Anyone who has done even a small amount of organic chemistry in the lab will know that “white solid” is an incredibly common description of an organic compound. Given their ubiquity, one may think it a little short-sighted to name such compounds after this less-than-unique property. Nevertheless, that does indeed seem to be the origin of the names leucine and arginine.
Leucine is very likely the first amino acid to receive the name we use today. I say likely because we have evidence that leucine was named in 1820,1 but the naming of asparagine seems to have occurred at some point between its discovery in 1806 and it being used in 1826 in a manner which suggests it was an established term.2,3
The name leucine was assigned, initially provisionally, by the French chemist Henri Braconnot in 1820, after he isolated a sample from acid hydrolysis of muscle fibre.1 He named the crystalline precipitate from the Greek word leukos, meaning white, due to its colour.
Interestingly, leucine was only one of a number of possible names we could have retained. A year beforehand, another French chemist, Proust, isolated the first known sample of leucine during fermentation experiments to determine the substances to which different cheeses owe their flavours. He named one of the compounds isolated “oxide caséeux”, from the Latin caseus, meaning cheese. Braconnot was seemingly unaware of the association between leucine and oxide caséeux at the time. However, in 1827 he published a paper reproducing Proust’s fermentation experiments. Upon isolating and performing limited analyses of oxide caséeux, he decided that it did not contain very much oxygen so was inappropriately named. Instead he suggested that, as it seems to form whenever animal substances are allowed to putrefy, it should be called “aposépédine” from the Greek aposapedon, meaning product of decay. It took until 1839 for someone to establish that these two compounds were one and the same, and the earlier name stuck. In Braconnot’s defence, he was working at a time with pretty crude purification and analytical techniques so it would have been very hard to tell that they were the same compound (I will also allow the lack of good purification techniques to be a reasonable defence for why the compound being white may not have been that common at the time).4 However, while having named one of the fundamental building blocks of life is impressive…to have named it twice just seems greedy.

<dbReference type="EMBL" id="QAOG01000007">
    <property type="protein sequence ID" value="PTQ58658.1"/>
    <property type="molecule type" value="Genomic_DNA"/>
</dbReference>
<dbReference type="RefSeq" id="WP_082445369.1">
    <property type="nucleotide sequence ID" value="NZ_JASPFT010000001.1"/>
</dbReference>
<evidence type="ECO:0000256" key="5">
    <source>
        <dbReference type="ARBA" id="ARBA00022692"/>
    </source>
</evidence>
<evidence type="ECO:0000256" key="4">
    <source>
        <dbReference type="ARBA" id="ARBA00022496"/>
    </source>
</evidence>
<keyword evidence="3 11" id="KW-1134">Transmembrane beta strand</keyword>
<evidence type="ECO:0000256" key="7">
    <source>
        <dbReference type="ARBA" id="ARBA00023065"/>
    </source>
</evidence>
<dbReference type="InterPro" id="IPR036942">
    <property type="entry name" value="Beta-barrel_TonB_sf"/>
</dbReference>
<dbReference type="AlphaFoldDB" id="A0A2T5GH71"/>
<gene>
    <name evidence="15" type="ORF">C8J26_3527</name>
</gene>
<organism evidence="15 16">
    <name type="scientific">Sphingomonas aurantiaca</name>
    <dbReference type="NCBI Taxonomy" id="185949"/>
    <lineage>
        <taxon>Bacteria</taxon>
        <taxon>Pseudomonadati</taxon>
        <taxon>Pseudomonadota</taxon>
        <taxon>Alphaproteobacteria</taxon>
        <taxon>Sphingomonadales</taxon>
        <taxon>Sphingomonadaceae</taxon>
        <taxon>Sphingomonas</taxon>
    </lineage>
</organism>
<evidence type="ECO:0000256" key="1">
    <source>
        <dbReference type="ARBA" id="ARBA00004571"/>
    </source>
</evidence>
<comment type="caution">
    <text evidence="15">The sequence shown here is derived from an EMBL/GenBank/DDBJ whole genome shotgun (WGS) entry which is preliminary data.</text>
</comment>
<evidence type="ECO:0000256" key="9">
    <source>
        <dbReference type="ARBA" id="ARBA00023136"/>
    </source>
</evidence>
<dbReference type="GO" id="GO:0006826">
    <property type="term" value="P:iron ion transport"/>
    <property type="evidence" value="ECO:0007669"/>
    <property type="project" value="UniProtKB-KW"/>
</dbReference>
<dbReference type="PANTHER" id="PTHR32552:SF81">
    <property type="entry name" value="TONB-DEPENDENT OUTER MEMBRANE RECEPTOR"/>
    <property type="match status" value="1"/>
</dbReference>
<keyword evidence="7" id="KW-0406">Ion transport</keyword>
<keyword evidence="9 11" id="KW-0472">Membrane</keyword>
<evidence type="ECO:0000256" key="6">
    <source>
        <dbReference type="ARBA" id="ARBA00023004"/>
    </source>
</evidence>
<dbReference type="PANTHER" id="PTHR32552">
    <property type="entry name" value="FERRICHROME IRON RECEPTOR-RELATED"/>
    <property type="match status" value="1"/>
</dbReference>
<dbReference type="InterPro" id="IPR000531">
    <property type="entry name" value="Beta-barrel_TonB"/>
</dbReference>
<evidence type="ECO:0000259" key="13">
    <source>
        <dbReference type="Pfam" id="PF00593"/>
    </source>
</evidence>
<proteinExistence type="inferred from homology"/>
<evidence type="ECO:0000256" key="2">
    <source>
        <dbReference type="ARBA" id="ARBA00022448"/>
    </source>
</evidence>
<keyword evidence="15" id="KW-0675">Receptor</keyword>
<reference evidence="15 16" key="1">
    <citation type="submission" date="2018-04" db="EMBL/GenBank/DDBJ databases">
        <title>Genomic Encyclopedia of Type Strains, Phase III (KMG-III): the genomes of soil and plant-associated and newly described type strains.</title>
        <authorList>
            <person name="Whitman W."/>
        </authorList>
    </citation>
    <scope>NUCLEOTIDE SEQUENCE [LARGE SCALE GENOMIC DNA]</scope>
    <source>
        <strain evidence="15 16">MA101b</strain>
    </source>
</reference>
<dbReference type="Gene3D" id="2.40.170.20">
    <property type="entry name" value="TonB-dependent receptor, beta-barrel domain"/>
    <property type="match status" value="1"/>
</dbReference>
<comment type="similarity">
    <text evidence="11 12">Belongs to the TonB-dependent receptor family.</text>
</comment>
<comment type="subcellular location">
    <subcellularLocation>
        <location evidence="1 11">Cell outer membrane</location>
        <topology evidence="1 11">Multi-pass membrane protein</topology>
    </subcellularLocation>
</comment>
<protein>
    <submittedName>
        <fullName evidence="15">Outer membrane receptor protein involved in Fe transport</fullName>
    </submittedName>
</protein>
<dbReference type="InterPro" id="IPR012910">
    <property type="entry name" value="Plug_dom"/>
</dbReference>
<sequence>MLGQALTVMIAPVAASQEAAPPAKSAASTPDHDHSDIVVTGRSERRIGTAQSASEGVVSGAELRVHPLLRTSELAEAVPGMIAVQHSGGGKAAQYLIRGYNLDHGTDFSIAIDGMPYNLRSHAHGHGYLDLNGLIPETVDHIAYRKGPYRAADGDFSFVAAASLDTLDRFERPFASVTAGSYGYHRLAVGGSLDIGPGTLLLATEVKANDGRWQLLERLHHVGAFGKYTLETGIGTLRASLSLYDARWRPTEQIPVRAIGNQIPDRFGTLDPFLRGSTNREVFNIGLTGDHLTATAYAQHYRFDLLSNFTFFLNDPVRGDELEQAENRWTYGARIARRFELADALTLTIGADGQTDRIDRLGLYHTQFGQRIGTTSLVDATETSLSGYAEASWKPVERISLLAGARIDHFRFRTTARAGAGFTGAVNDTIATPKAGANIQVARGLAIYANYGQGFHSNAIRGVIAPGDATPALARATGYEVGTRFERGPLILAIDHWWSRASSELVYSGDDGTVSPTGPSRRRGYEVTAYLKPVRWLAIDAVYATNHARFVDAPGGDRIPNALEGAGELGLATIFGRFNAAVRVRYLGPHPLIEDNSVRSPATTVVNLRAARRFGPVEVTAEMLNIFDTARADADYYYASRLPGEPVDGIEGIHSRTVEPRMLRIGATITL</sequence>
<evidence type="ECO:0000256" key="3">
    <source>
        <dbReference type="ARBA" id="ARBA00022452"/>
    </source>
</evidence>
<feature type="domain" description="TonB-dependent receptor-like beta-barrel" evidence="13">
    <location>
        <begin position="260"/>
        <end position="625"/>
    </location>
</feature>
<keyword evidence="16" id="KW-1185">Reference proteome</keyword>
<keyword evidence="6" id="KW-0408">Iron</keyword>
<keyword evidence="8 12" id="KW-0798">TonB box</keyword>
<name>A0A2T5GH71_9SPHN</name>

Perhaps the simplest explanation of the lot, this one hardly deserves its own section: it’s an isomer of leucine!
In 1901, Emil Fischer was investigating the separation of amino acids by distillation, and was attempting to purify the leucine fraction.4 He found that subsequent crops of crystals had different optical rotations and varied solubilities, but wasn’t able to fully separate identify the cause. The explanation of this oddity came from Felix Erlich in 1903 who established that a natural isomer of leucine was present: isoleucine.5